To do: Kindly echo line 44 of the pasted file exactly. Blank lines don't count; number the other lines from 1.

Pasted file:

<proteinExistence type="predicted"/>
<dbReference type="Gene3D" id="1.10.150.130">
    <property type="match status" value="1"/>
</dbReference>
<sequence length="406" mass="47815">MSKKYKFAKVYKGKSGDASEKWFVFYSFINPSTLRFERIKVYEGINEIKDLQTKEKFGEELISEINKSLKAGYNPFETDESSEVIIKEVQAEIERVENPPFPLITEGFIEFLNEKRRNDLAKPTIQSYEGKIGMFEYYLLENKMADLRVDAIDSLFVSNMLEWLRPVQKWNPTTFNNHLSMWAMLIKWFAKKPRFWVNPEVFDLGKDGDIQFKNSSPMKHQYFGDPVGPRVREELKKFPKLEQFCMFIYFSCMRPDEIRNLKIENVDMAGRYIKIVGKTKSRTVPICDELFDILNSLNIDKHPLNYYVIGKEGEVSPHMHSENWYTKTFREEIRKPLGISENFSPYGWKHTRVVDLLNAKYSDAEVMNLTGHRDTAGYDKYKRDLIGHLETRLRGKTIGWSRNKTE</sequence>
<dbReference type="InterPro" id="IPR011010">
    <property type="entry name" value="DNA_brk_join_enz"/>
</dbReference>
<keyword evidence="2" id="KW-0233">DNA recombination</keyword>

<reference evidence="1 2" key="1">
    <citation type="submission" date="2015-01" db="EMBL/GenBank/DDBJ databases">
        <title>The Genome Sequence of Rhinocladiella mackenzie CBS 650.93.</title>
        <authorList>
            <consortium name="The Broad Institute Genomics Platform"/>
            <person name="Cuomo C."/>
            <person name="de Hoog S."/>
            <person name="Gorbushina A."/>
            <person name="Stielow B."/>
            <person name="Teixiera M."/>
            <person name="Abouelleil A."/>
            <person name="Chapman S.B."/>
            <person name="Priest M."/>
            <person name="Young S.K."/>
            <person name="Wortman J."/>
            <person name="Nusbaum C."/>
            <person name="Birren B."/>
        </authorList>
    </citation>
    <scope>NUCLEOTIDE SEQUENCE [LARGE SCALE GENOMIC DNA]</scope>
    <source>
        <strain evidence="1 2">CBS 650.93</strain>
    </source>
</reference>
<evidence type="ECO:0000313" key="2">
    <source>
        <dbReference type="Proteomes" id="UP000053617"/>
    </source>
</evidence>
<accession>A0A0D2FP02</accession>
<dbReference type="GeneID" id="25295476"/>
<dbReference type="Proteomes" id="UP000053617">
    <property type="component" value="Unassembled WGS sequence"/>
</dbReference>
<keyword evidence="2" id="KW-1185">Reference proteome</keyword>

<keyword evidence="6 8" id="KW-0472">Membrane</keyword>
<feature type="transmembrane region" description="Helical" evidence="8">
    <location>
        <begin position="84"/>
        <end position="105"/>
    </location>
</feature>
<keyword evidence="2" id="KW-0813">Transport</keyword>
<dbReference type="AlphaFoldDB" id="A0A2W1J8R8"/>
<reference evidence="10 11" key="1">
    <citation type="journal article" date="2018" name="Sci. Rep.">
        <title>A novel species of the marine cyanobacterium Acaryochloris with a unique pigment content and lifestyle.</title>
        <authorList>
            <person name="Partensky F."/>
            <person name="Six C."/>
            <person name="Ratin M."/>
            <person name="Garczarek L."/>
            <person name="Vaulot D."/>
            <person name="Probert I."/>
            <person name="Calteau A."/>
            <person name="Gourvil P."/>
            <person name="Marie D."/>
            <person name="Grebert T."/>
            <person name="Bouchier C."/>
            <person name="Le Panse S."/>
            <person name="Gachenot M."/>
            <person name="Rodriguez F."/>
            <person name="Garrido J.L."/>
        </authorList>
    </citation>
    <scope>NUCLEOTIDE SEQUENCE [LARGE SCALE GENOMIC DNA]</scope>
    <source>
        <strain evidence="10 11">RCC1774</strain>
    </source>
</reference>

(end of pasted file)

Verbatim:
<keyword evidence="2" id="KW-1185">Reference proteome</keyword>